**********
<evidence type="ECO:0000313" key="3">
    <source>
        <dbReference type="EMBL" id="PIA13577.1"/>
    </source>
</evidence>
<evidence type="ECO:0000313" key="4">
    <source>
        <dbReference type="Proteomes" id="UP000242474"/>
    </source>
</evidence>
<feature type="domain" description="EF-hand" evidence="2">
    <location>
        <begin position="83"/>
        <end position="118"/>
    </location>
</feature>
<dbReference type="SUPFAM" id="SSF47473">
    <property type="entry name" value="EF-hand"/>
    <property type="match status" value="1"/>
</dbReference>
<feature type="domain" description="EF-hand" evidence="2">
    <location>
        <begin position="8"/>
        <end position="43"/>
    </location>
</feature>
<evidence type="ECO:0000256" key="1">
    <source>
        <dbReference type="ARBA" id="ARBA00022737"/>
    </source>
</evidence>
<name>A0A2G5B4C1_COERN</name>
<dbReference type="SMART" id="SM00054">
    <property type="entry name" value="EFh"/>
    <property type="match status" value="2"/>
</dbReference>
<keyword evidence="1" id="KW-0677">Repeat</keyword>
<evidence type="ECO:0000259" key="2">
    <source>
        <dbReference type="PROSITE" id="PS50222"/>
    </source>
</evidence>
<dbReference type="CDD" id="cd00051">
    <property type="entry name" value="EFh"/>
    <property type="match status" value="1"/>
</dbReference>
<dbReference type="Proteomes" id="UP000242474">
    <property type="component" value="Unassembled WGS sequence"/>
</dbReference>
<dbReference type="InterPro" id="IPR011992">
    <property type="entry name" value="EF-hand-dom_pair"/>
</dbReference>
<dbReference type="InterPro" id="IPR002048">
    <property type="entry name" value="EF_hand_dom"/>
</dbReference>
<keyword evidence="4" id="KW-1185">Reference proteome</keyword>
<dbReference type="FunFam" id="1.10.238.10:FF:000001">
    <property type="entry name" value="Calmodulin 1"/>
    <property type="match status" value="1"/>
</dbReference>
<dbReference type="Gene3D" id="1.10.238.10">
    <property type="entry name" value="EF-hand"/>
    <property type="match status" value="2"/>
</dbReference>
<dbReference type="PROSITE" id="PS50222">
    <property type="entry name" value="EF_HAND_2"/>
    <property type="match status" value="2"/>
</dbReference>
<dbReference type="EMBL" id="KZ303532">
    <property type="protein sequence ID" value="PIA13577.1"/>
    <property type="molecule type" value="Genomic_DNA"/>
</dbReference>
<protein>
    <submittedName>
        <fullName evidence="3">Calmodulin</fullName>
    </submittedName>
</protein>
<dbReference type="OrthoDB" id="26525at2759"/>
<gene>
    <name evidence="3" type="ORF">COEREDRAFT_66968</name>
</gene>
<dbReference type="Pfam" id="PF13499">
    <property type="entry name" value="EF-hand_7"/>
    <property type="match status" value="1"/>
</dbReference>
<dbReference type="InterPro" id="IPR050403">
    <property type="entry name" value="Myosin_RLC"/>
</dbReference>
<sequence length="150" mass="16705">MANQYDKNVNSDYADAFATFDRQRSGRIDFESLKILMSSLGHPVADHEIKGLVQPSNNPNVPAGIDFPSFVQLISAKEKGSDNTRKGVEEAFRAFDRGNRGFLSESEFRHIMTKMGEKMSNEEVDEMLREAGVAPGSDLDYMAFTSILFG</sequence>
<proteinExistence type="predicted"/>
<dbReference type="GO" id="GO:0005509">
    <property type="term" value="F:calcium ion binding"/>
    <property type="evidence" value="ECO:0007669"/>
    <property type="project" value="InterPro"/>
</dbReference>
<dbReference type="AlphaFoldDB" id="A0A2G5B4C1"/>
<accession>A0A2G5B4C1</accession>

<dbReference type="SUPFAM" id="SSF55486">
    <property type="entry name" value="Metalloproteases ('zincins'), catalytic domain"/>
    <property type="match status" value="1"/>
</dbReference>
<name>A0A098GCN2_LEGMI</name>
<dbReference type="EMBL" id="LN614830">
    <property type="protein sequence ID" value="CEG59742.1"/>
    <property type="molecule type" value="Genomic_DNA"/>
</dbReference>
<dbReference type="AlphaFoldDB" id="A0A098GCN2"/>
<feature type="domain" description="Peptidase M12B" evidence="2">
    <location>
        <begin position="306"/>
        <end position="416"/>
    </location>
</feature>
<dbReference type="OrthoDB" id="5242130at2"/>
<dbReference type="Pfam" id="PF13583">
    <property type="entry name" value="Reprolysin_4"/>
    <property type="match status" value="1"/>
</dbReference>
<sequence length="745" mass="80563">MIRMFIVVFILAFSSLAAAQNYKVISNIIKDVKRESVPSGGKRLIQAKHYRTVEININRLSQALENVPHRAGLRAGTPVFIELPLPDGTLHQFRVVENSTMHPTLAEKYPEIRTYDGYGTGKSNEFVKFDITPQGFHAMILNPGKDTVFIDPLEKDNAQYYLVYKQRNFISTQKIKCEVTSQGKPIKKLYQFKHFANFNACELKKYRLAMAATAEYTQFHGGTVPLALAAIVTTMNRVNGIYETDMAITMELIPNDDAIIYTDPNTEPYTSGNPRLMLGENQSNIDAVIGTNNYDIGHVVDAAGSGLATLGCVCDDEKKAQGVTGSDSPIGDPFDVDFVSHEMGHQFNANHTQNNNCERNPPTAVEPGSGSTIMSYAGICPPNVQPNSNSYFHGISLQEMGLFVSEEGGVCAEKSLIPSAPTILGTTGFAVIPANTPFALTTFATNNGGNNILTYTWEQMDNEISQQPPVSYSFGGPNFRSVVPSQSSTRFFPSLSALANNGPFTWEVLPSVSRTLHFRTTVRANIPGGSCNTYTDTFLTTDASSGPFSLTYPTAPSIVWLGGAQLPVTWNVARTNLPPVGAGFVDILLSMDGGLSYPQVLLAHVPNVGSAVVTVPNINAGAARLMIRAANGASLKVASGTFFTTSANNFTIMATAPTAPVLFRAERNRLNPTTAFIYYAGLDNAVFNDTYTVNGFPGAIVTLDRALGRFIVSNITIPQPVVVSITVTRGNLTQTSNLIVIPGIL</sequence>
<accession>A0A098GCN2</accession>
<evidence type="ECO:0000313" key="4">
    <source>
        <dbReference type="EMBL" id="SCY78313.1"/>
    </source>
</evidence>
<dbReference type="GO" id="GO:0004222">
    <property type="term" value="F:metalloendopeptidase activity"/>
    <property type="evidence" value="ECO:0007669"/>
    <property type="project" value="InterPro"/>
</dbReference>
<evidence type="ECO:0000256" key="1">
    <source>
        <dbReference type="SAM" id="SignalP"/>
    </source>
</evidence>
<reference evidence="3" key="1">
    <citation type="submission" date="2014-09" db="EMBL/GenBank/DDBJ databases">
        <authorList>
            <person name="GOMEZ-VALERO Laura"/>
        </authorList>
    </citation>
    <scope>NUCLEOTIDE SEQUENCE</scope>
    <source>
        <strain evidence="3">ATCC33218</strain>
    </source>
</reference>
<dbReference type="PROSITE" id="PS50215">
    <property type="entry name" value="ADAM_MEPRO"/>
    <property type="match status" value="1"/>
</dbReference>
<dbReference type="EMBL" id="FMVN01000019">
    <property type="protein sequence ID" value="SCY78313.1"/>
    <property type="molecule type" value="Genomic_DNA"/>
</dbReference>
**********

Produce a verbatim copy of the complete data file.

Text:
<evidence type="ECO:0000313" key="3">
    <source>
        <dbReference type="EMBL" id="PIA13577.1"/>
    </source>
</evidence>
<evidence type="ECO:0000313" key="4">
    <source>
        <dbReference type="Proteomes" id="UP000242474"/>
    </source>
</evidence>
<feature type="domain" description="EF-hand" evidence="2">
    <location>
        <begin position="83"/>
        <end position="118"/>
    </location>
</feature>
<dbReference type="SUPFAM" id="SSF47473">
    <property type="entry name" value="EF-hand"/>
    <property type="match status" value="1"/>
</dbReference>
<feature type="domain" description="EF-hand" evidence="2">
    <location>
        <begin position="8"/>
        <end position="43"/>
    </location>
</feature>
<evidence type="ECO:0000256" key="1">
    <source>
        <dbReference type="ARBA" id="ARBA00022737"/>
    </source>
</evidence>
<name>A0A2G5B4C1_COERN</name>
<dbReference type="SMART" id="SM00054">
    <property type="entry name" value="EFh"/>
    <property type="match status" value="2"/>
</dbReference>
<keyword evidence="1" id="KW-0677">Repeat</keyword>
<evidence type="ECO:0000259" key="2">
    <source>
        <dbReference type="PROSITE" id="PS50222"/>
    </source>
</evidence>
<dbReference type="CDD" id="cd00051">
    <property type="entry name" value="EFh"/>
    <property type="match status" value="1"/>
</dbReference>
<dbReference type="Proteomes" id="UP000242474">
    <property type="component" value="Unassembled WGS sequence"/>
</dbReference>
<dbReference type="InterPro" id="IPR011992">
    <property type="entry name" value="EF-hand-dom_pair"/>
</dbReference>
<dbReference type="InterPro" id="IPR002048">
    <property type="entry name" value="EF_hand_dom"/>
</dbReference>
<keyword evidence="4" id="KW-1185">Reference proteome</keyword>
<dbReference type="FunFam" id="1.10.238.10:FF:000001">
    <property type="entry name" value="Calmodulin 1"/>
    <property type="match status" value="1"/>
</dbReference>
<dbReference type="Gene3D" id="1.10.238.10">
    <property type="entry name" value="EF-hand"/>
    <property type="match status" value="2"/>
</dbReference>
<dbReference type="PROSITE" id="PS50222">
    <property type="entry name" value="EF_HAND_2"/>
    <property type="match status" value="2"/>
</dbReference>
<dbReference type="EMBL" id="KZ303532">
    <property type="protein sequence ID" value="PIA13577.1"/>
    <property type="molecule type" value="Genomic_DNA"/>
</dbReference>
<protein>
    <submittedName>
        <fullName evidence="3">Calmodulin</fullName>
    </submittedName>
</protein>
<dbReference type="OrthoDB" id="26525at2759"/>
<gene>
    <name evidence="3" type="ORF">COEREDRAFT_66968</name>
</gene>
<dbReference type="Pfam" id="PF13499">
    <property type="entry name" value="EF-hand_7"/>
    <property type="match status" value="1"/>
</dbReference>
<dbReference type="InterPro" id="IPR050403">
    <property type="entry name" value="Myosin_RLC"/>
</dbReference>
<sequence length="150" mass="16705">MANQYDKNVNSDYADAFATFDRQRSGRIDFESLKILMSSLGHPVADHEIKGLVQPSNNPNVPAGIDFPSFVQLISAKEKGSDNTRKGVEEAFRAFDRGNRGFLSESEFRHIMTKMGEKMSNEEVDEMLREAGVAPGSDLDYMAFTSILFG</sequence>
<proteinExistence type="predicted"/>
<dbReference type="GO" id="GO:0005509">
    <property type="term" value="F:calcium ion binding"/>
    <property type="evidence" value="ECO:0007669"/>
    <property type="project" value="InterPro"/>
</dbReference>
<dbReference type="AlphaFoldDB" id="A0A2G5B4C1"/>
<accession>A0A2G5B4C1</accession>

<dbReference type="SUPFAM" id="SSF55486">
    <property type="entry name" value="Metalloproteases ('zincins'), catalytic domain"/>
    <property type="match status" value="1"/>
</dbReference>
<name>A0A098GCN2_LEGMI</name>
<dbReference type="EMBL" id="LN614830">
    <property type="protein sequence ID" value="CEG59742.1"/>
    <property type="molecule type" value="Genomic_DNA"/>
</dbReference>
<dbReference type="AlphaFoldDB" id="A0A098GCN2"/>
<feature type="domain" description="Peptidase M12B" evidence="2">
    <location>
        <begin position="306"/>
        <end position="416"/>
    </location>
</feature>
<dbReference type="OrthoDB" id="5242130at2"/>
<dbReference type="Pfam" id="PF13583">
    <property type="entry name" value="Reprolysin_4"/>
    <property type="match status" value="1"/>
</dbReference>
<sequence length="745" mass="80563">MIRMFIVVFILAFSSLAAAQNYKVISNIIKDVKRESVPSGGKRLIQAKHYRTVEININRLSQALENVPHRAGLRAGTPVFIELPLPDGTLHQFRVVENSTMHPTLAEKYPEIRTYDGYGTGKSNEFVKFDITPQGFHAMILNPGKDTVFIDPLEKDNAQYYLVYKQRNFISTQKIKCEVTSQGKPIKKLYQFKHFANFNACELKKYRLAMAATAEYTQFHGGTVPLALAAIVTTMNRVNGIYETDMAITMELIPNDDAIIYTDPNTEPYTSGNPRLMLGENQSNIDAVIGTNNYDIGHVVDAAGSGLATLGCVCDDEKKAQGVTGSDSPIGDPFDVDFVSHEMGHQFNANHTQNNNCERNPPTAVEPGSGSTIMSYAGICPPNVQPNSNSYFHGISLQEMGLFVSEEGGVCAEKSLIPSAPTILGTTGFAVIPANTPFALTTFATNNGGNNILTYTWEQMDNEISQQPPVSYSFGGPNFRSVVPSQSSTRFFPSLSALANNGPFTWEVLPSVSRTLHFRTTVRANIPGGSCNTYTDTFLTTDASSGPFSLTYPTAPSIVWLGGAQLPVTWNVARTNLPPVGAGFVDILLSMDGGLSYPQVLLAHVPNVGSAVVTVPNINAGAARLMIRAANGASLKVASGTFFTTSANNFTIMATAPTAPVLFRAERNRLNPTTAFIYYAGLDNAVFNDTYTVNGFPGAIVTLDRALGRFIVSNITIPQPVVVSITVTRGNLTQTSNLIVIPGIL</sequence>
<accession>A0A098GCN2</accession>
<evidence type="ECO:0000313" key="4">
    <source>
        <dbReference type="EMBL" id="SCY78313.1"/>
    </source>
</evidence>
<dbReference type="GO" id="GO:0004222">
    <property type="term" value="F:metalloendopeptidase activity"/>
    <property type="evidence" value="ECO:0007669"/>
    <property type="project" value="InterPro"/>
</dbReference>
<evidence type="ECO:0000256" key="1">
    <source>
        <dbReference type="SAM" id="SignalP"/>
    </source>
</evidence>
<reference evidence="3" key="1">
    <citation type="submission" date="2014-09" db="EMBL/GenBank/DDBJ databases">
        <authorList>
            <person name="GOMEZ-VALERO Laura"/>
        </authorList>
    </citation>
    <scope>NUCLEOTIDE SEQUENCE</scope>
    <source>
        <strain evidence="3">ATCC33218</strain>
    </source>
</reference>
<dbReference type="PROSITE" id="PS50215">
    <property type="entry name" value="ADAM_MEPRO"/>
    <property type="match status" value="1"/>
</dbReference>
<dbReference type="EMBL" id="FMVN01000019">
    <property type="protein sequence ID" value="SCY78313.1"/>
    <property type="molecule type" value="Genomic_DNA"/>
</dbReference>